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Bulimia's hormonal link.

A brain hormone associated with learning and stress may contribute to the development of bulimia nervosa, a disorder marked by bouts of binge eating followed by self-induced vomiting or laxative use. Previous research implicated the same hormone, vasopressin, in another eating disorder, anorexia nervosa, as wll as obsessive-compulsive disorder, according to psychiatrist Mark A. Demitrack of the University of Michigan Medical Center in Ann Arbor and his colleagues.

In the June JOURNAL OF CLINICAL ENDOCRINOLOGY AND METABOLISM, Demitrack's team reports that average vasopressin levels in the cerebrospinal fluid of 24 women with bulimia nervosa exceeded those in 11 healty women. Animal studies suggest vasopressin prolongs memory for learned associations. In women with bulimia nervosa, vasopressin may enhance a conditioned binge-purge cycle, the researchers theorize. The avoidance of weight gain through this tactic then reinforces a preoccupation with body image, they add.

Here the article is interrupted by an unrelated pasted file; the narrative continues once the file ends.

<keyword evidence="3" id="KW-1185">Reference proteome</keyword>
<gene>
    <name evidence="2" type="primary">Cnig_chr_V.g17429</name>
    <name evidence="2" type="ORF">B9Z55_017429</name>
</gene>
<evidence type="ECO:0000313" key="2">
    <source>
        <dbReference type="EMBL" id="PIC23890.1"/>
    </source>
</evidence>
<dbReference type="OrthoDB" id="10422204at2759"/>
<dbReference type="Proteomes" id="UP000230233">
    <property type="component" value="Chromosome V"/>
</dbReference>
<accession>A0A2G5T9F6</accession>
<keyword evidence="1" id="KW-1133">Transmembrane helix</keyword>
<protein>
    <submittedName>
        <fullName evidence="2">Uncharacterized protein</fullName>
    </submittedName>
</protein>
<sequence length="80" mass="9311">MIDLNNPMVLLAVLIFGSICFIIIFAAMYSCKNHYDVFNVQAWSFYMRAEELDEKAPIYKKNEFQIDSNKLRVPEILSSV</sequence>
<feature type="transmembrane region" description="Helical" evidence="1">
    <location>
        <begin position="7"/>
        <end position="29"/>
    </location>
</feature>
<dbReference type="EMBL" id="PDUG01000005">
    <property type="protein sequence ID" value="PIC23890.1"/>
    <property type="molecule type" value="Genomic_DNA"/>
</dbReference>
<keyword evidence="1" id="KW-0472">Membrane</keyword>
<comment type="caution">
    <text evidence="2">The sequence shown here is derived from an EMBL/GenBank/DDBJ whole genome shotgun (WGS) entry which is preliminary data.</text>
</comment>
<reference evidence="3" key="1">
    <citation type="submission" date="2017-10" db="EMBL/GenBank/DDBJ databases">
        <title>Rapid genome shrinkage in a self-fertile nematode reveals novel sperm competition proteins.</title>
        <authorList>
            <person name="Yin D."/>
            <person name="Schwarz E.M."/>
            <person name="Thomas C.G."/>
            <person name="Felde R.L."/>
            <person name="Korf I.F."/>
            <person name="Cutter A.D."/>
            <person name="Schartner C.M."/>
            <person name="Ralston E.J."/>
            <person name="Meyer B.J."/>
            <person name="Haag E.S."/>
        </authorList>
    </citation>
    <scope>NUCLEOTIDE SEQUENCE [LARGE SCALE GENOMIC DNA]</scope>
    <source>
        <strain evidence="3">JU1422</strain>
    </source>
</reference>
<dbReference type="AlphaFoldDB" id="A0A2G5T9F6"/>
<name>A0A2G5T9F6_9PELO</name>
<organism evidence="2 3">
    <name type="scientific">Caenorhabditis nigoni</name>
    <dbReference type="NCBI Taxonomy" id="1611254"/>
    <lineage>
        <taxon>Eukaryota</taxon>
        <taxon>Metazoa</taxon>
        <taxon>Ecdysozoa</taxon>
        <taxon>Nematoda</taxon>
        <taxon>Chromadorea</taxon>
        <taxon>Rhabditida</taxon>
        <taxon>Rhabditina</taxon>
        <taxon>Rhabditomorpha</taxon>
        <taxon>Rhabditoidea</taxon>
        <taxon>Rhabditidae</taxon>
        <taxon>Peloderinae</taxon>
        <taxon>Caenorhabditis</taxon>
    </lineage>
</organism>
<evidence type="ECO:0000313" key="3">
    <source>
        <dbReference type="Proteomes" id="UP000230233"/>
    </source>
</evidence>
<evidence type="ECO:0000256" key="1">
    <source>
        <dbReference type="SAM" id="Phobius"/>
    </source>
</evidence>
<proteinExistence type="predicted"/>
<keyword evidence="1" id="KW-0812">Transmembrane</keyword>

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Publication:Science News
Article Type:Brief Article
Date:Apr 11, 1992
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